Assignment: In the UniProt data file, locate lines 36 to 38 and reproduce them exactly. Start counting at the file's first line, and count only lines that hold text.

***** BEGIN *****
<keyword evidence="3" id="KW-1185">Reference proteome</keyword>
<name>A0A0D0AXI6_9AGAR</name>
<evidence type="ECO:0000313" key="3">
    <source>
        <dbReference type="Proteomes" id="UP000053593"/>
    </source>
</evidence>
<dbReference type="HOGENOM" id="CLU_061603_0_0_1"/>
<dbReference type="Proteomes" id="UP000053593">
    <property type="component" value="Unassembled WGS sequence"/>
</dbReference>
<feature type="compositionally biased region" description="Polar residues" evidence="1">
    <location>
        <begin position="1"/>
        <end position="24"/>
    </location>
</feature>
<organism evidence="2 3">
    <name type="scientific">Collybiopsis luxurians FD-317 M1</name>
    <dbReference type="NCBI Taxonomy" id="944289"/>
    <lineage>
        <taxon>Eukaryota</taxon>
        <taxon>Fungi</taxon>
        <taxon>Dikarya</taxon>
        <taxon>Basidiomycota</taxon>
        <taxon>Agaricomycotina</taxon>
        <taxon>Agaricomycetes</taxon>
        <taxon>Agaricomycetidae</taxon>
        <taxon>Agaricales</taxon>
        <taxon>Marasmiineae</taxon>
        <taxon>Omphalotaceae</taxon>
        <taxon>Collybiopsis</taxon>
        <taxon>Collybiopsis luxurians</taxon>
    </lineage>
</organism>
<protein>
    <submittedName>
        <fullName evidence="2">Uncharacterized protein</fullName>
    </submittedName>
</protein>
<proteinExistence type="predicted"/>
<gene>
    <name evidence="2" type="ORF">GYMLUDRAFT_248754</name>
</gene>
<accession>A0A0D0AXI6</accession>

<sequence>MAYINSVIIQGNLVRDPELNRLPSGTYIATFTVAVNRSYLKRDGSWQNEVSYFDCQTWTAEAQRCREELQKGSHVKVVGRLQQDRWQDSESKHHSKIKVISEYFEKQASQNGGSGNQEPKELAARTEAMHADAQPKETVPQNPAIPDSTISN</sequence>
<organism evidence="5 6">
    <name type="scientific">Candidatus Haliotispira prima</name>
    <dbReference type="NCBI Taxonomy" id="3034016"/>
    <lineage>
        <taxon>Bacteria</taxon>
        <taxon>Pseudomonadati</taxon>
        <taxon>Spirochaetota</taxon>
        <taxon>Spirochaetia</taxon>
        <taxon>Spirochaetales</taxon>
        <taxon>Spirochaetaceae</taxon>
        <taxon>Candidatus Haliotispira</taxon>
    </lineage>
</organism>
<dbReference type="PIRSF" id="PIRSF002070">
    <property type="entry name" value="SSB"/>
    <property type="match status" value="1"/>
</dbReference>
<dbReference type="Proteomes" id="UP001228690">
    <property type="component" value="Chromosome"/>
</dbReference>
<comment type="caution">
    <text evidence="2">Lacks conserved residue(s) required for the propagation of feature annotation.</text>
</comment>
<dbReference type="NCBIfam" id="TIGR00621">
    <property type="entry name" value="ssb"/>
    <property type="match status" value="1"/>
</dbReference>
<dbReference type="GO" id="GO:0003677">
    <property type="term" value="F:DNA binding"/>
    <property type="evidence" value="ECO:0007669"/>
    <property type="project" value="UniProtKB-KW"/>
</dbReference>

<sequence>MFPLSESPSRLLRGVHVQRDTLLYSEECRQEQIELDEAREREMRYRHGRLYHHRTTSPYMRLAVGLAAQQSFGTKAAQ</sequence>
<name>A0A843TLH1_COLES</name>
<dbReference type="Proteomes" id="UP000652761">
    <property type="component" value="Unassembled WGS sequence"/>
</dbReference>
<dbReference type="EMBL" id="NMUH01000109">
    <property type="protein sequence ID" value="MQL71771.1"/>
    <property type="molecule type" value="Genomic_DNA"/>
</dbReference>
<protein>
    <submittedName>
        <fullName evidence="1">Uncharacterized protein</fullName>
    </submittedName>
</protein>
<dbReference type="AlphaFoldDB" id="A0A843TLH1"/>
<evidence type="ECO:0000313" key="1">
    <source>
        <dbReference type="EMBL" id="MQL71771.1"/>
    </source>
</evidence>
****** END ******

<protein>
    <submittedName>
        <fullName evidence="2">Uncharacterized protein</fullName>